When "Science" Serves Suppression

In the September 2001 issue of "Discover," one of our readers, John True, had his letter published. His letter was in response to a June, 2001 short by Corey S. Powell, which detailed the usual "myths" about life on Mars and threw the Face on Mars into the pile of "myths" he sought to debunk. John's letter was well conceived and it should be viewed as progress that Discover actually printed it. Of course, even though John's major thrust was that "Science should investigate theories fairly by looking at the evidence and proposing ideas," this did not seem to sit well with Mr. Powell, who responded in print.

Normally, when dealing with people like Mr. Powell, it is not worth the bother to respond in kind. But his own response is fraught with scientific and philosophical fallacies that have permeated this debate for far too long. It's clear from his opening line that he simply does not get what the scientific method is or how it is supposed to work.

"In science, the burden of proof lies with those making extraordinary claims. Anyone believing the "face" is artificial therefore needs to produce powerful evidence that natural forces could not have produced such a formation; it is not up to researchers to prove a formation that looks like a hill really is a hill."

The statement about the burden of proof lying with "those making extraordinary claims," and the need for us to provide "powerful evidence" is fallacious on the Face of it. This notion, readily accepted and defended by the scientific establishment, comes from Carl Sagan's old mantra "extraordinary claims require extraordinary evidence." Of all of Carl's pernicious contributions to the cause of debunkery, this one is the worst. There is no rule in the scientific method which requires a claim that is in some way "extraordinary" be held to a different standard than any other idea. In fact, the proper application of the scientific method specifically prohibits biased standards like this. Falling back on this tired notion encourages the use of "t-shirt slogan science," rather than an open, honest exchange of ideas.

The second fallacious assumption in Powell's statement is the idea that our claim that Face may be artificial is in any way an "extraordinary" claim. In fact, 40 years ago, NASA’s own “Brookings’ Study” specifically predicted that NASA might find evidence of “alien ruins” elsewhere in the solar system in its future explorations. If NASA was willing to consider the possibility equally alongside all others, why isn't Powell?

The idea that all features in the solar system are produced by natural geologic processes is not an established fact, it is simply a bias. Far less than 1% of the solar system has actually been photographed at resolutions sufficient to determine artificiality. For all we know, there could be artificial ruins scattered all over the place. To assume that ruins are not commonplace based on such a limited amount of high resolution observation is a reflection of the preconceived notions of Mr. Powell [not NASA!], and not of any established fact or standard. So we reject the notion that claims of artificiality are in any way "extraordinary" in the first place.

And Powell goes on to insist we do the impossible -- prove a negative. Ever since the Salem Witch trials, when accused women were forced to prove they were "not" witches (with predictable results) this concept has been rejected in rational debate. He must know that we can no more "prove" (to his "extraordinary" standard, whatever it is) that "natural forces could not have produced" the Face than I can "prove" that I did not abduct Chandra Levy.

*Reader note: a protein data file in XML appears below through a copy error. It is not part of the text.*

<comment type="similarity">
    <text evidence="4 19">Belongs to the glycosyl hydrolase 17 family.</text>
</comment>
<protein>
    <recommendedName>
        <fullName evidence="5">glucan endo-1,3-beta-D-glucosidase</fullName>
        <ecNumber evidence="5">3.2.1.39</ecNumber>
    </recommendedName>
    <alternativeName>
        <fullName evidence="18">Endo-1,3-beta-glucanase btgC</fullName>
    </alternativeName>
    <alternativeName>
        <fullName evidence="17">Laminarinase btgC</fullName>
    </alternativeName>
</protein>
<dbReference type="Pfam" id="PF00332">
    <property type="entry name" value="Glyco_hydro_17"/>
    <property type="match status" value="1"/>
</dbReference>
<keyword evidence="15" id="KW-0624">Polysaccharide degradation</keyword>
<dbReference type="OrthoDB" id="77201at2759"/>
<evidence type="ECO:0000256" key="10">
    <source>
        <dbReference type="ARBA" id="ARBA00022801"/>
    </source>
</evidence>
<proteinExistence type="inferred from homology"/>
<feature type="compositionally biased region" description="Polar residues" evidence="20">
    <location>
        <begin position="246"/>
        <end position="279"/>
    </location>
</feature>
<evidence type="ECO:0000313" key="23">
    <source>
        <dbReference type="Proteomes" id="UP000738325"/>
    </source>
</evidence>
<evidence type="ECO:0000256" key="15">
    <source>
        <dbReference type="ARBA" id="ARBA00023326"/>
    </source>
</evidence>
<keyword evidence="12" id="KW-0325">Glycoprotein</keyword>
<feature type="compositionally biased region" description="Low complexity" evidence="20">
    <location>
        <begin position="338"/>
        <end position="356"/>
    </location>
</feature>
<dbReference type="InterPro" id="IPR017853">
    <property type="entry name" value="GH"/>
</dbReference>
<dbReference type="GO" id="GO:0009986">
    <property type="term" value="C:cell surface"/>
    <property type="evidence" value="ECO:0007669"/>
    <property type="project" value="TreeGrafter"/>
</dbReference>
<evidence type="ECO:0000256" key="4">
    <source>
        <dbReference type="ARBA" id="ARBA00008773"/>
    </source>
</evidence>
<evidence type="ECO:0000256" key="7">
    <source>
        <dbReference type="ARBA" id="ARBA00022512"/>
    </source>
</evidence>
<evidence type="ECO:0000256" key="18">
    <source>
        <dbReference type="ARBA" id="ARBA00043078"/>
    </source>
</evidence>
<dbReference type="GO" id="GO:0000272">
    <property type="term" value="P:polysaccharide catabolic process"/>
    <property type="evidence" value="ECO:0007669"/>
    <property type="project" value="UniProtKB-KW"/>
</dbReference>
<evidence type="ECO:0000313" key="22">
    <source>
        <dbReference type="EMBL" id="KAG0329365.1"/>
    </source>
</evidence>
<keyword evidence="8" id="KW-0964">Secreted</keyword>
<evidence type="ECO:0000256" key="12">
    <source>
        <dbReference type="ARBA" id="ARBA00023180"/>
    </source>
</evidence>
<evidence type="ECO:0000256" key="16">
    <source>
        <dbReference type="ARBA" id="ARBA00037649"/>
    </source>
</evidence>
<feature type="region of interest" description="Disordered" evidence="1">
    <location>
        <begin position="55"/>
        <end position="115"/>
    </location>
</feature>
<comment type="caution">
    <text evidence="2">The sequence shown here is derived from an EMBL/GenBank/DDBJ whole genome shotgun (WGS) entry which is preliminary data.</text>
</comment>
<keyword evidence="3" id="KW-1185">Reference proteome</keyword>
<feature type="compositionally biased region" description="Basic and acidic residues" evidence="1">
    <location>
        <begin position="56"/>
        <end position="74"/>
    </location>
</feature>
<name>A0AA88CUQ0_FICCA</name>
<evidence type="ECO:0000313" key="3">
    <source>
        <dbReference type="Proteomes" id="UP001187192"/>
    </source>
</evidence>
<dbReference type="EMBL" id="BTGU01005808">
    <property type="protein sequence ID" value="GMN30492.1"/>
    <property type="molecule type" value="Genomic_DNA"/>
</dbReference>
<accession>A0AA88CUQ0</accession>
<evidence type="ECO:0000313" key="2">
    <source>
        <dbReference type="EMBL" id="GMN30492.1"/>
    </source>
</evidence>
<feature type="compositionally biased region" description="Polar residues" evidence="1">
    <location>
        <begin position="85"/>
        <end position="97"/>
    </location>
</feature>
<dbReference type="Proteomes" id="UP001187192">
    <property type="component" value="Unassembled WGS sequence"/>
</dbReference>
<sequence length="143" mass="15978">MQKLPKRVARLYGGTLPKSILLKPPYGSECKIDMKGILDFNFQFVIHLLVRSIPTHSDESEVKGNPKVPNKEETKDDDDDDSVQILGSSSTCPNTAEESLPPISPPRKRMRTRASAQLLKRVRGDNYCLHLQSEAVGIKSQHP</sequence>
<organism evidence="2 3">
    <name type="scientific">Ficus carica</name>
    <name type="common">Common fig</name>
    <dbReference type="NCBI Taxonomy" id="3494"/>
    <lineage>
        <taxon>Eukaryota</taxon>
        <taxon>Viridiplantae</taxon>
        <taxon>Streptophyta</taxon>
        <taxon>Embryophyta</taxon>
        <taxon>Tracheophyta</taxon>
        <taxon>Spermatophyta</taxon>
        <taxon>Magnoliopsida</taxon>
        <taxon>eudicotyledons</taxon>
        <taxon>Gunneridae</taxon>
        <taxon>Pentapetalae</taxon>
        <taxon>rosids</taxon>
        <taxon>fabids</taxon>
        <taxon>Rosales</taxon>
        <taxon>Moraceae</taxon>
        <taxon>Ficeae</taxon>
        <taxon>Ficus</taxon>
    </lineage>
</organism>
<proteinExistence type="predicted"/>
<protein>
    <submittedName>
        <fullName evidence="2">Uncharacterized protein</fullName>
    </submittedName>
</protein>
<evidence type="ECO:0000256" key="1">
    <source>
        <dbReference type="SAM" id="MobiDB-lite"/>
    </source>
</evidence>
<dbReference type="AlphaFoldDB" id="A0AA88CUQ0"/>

Likewise, his assertion that Face "looks like a hill" is not an established fact, but merely his opinion. And lest we remind you, NASA has claimed the same thing, comparing the Face to Middle Butte Mesa, a comparison which has not stood up well. Now, I'm willing to engage in an exchange of opinions, but for him to couch his in the guise of stipulated fact is not "science," any more than any other sweeping and unsupported statement is.

Powell goes on to finish by taking a shot at (presumably) us.

"Wild speculation based on a heavily processed and altered image is not science," he writes.

We agree. But since neither ourselves nor any of the other independent researchers has ever engaged in such an act, his statement is once again merely a reflection of his own biases, rather than a citation that has any basis in fact. First, as I have clearly established, Mr. Powell is hardly well versed on what does and does not constitute “science.” Second, we have never "altered" any image of the Face on Mars or any other object at Cydonia, so this claim is just plain false. And finally, the notion that a "heavily processed" image somehow creates false impressions -- the clear implication of his statement -- is just wrong and shows a very limited understanding of the enhancement process itself. Since virtually every prediction made by these "heavily processed" images has come true (see "The Face Gets a Face Lift"), the implication that enhancement somehow diminishes the value of the result is just silly. If that is the case -- why does NASA do enhancements?

When those who claim to practice or "defend" science lose sight of the fact that their own biases have crept into the process, then science is no longer an unbridled and impartial search for truth, but rather a sanctimonious defense of current dogmas that serve truth no better than did the Catholic Church in Galileo's time. Powell may well be a perfectly decent human being, but his attitudes about what “science” should and should not be are not based on the precepts of how rational debate is supposed to advance, but instead on his own (and the scientific community's pervasive) attitudes about what he is and is not willing to “believe.”

Truth is not served when such "non-science" is practiced, taught, or even discussed.